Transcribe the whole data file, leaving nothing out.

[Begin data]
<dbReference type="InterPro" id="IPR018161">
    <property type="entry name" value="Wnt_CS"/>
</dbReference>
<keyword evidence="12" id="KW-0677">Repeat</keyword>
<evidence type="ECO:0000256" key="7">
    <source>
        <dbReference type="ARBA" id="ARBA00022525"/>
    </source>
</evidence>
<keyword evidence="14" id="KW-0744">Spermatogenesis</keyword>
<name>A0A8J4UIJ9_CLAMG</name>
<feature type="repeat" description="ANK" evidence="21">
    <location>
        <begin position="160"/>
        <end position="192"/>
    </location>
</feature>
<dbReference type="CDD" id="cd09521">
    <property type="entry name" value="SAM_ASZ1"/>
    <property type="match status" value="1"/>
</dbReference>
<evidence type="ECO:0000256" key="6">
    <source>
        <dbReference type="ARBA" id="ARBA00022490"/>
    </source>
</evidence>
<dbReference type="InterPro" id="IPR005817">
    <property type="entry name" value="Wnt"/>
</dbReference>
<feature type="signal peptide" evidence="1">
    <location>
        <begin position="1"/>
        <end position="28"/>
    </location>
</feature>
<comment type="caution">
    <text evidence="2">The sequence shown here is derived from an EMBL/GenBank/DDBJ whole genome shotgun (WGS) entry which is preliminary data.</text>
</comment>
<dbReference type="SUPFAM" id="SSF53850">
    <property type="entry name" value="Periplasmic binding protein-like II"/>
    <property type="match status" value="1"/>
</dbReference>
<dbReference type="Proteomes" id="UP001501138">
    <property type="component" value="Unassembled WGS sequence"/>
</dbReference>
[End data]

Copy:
<dbReference type="InterPro" id="IPR018161">
    <property type="entry name" value="Wnt_CS"/>
</dbReference>
<keyword evidence="12" id="KW-0677">Repeat</keyword>
<evidence type="ECO:0000256" key="7">
    <source>
        <dbReference type="ARBA" id="ARBA00022525"/>
    </source>
</evidence>
<keyword evidence="14" id="KW-0744">Spermatogenesis</keyword>
<name>A0A8J4UIJ9_CLAMG</name>
<feature type="repeat" description="ANK" evidence="21">
    <location>
        <begin position="160"/>
        <end position="192"/>
    </location>
</feature>
<dbReference type="CDD" id="cd09521">
    <property type="entry name" value="SAM_ASZ1"/>
    <property type="match status" value="1"/>
</dbReference>
<evidence type="ECO:0000256" key="6">
    <source>
        <dbReference type="ARBA" id="ARBA00022490"/>
    </source>
</evidence>
<dbReference type="InterPro" id="IPR005817">
    <property type="entry name" value="Wnt"/>
</dbReference>
<feature type="signal peptide" evidence="1">
    <location>
        <begin position="1"/>
        <end position="28"/>
    </location>
</feature>
<comment type="caution">
    <text evidence="2">The sequence shown here is derived from an EMBL/GenBank/DDBJ whole genome shotgun (WGS) entry which is preliminary data.</text>
</comment>
<dbReference type="SUPFAM" id="SSF53850">
    <property type="entry name" value="Periplasmic binding protein-like II"/>
    <property type="match status" value="1"/>
</dbReference>
<dbReference type="Proteomes" id="UP001501138">
    <property type="component" value="Unassembled WGS sequence"/>
</dbReference>